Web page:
What is it? Mezcal is a distilled Mexican liquor made from agave plants. Basically the term mezcal refers to all agave-based distilled liquors that are not tequila which is made exclusively from the blue agave plant found in the Jaliso, Mexico area.
How is it made? After the agave plant matures for 6–8 years, it is harvested by magueyeros (agave farmers) & the leaves are chopped off using a machete, leaving only the large piñas (pineapples) or corazones (hearts) behind. The piñas are then cooked and crushed, producing a mash called tepache which is then placed in large (300–500-gallon) wooden vats to ferment for two days, after which 10% village water is added and stirred into the mix. The Mexican government requires that 80% of this mix be from agave (as opposed to tequila which is regulated at a lesser amount: 51%). Cane and corn sugars may also be added at this time. When the fermentation stage is complete, the mash is double-distilled. (The first distillation yields ordinary low-grade alcohol.) After the first distillation, the fibers are removed and the resulting alcohol can then be added back in. This mixture is then distilled once again after which point, the mezcal may be bottled or aged.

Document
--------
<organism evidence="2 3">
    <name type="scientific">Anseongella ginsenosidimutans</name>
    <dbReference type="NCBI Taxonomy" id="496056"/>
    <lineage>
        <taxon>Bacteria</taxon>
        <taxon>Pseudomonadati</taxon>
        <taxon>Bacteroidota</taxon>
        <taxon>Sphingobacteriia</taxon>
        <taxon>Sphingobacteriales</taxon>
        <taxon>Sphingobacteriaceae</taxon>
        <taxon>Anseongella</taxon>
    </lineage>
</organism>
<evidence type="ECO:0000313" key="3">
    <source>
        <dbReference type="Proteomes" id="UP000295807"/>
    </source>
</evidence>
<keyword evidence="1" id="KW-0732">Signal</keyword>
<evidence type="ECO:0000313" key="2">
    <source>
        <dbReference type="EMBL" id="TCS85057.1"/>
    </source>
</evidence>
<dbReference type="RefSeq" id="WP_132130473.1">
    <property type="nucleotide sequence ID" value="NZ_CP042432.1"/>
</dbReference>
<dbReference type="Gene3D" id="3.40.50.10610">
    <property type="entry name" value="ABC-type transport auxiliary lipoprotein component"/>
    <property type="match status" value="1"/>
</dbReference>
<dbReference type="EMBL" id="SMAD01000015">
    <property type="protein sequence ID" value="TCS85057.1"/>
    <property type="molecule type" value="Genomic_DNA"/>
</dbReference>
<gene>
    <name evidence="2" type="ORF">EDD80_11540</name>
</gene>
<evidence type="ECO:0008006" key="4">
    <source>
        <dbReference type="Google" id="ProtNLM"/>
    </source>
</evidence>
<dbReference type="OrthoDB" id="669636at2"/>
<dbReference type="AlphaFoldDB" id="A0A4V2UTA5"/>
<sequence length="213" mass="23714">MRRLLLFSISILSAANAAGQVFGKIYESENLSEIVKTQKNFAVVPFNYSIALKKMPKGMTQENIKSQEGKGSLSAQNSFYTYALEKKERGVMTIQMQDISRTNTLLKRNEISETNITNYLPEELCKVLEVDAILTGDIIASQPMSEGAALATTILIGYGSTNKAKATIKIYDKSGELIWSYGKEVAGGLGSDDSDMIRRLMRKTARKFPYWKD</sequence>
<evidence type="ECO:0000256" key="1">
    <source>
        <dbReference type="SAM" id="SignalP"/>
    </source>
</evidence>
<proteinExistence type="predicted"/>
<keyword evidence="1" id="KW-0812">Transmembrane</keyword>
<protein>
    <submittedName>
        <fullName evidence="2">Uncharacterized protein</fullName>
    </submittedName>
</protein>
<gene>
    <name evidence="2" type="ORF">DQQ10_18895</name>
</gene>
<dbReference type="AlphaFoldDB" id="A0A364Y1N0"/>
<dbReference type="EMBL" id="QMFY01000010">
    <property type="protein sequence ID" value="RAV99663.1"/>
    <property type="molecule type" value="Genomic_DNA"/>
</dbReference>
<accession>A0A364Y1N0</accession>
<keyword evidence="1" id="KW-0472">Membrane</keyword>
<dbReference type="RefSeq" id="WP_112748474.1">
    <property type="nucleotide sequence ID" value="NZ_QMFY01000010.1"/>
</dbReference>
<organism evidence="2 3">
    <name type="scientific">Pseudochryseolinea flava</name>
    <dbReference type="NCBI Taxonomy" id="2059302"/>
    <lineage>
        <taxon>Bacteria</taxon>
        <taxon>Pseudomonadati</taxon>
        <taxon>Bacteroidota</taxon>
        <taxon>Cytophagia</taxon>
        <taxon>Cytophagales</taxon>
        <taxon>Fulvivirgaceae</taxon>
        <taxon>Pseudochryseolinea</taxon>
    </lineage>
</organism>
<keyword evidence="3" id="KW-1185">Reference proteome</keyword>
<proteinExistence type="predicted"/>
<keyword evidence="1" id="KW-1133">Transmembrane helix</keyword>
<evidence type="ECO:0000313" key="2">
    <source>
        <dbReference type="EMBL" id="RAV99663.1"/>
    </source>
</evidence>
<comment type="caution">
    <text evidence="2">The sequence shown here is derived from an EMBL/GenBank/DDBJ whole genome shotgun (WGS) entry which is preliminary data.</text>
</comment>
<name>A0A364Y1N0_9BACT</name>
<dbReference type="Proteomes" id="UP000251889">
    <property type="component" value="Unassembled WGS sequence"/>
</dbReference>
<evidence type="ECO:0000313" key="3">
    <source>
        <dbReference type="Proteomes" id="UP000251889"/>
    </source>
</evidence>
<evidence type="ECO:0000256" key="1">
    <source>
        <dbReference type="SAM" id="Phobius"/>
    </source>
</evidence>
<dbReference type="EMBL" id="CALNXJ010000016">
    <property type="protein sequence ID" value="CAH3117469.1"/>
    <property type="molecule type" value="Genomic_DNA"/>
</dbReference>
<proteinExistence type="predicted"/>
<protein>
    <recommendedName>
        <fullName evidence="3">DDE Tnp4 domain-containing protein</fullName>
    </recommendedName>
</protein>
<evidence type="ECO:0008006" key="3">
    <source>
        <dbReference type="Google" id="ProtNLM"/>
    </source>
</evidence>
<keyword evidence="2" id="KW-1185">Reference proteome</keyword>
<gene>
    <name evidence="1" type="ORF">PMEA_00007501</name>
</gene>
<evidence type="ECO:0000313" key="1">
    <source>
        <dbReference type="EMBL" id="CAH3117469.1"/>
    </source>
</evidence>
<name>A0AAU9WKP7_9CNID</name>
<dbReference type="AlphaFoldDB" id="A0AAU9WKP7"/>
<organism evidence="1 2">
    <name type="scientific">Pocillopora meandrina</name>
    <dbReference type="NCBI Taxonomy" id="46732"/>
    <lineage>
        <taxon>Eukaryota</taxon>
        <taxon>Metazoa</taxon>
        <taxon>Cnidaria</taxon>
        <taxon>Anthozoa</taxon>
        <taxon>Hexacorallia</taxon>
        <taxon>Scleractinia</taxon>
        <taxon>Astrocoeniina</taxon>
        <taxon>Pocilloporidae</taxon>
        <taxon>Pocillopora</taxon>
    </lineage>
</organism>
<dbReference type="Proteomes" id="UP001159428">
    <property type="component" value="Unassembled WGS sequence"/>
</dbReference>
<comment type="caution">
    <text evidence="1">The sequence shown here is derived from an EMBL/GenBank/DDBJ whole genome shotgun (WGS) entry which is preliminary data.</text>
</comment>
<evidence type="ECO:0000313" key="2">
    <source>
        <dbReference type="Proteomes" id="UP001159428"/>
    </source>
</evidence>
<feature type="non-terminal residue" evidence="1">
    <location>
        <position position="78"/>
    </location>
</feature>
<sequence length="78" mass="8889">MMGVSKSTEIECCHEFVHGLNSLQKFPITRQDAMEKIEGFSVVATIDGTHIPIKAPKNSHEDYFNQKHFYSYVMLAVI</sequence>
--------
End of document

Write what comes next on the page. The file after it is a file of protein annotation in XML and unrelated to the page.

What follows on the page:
Let's talk nitty gritty. Mezcal ages quite quickly in comparison to other liquors. It is aged in large wooden barrels for two months to seven years. During this time the mezcal acquires more and more of a golden color, and its flavor is influenced by the wooden barrels. The longer it is aged, the darker the color and the more noticeable the flavoring effect.
- Añejo (aged) – aged for at least a year in barrels no larger than 350 litres.
- Reposado (rested) – aged two months to a year.
- Joven or blanco (young or white, often marketed as silver in English) – colorless mezcal, aged less than two months.
Although the custom is relatively recent, larvae are used frequently by several brands of mezcal to give flavor to the drink. A whole larva is deposited in the bottle, normally after having previously been cured in pure alcohol.
When a worm is included, the mezcal is known as con gusano (with worm). Aside from its consumption with mezcal, the maguey worm is considered a delicacy in Mexico and can be found on restaurant menus throughout.
At Cafe No Se the top secret mezcal bar is in a special room that is entered by crouching through a tiny door. Oops, guess this secret's out of the bag!
In this room is where we honored our friend Dan with some of his last drops of alcohol, before he returns home to Michigan to begin work at a "dry" college, where he will commit to a "dry" lifestyle. Sounds awfully "dry" for a guy who digs sucking down wormy liquor, doesn't it?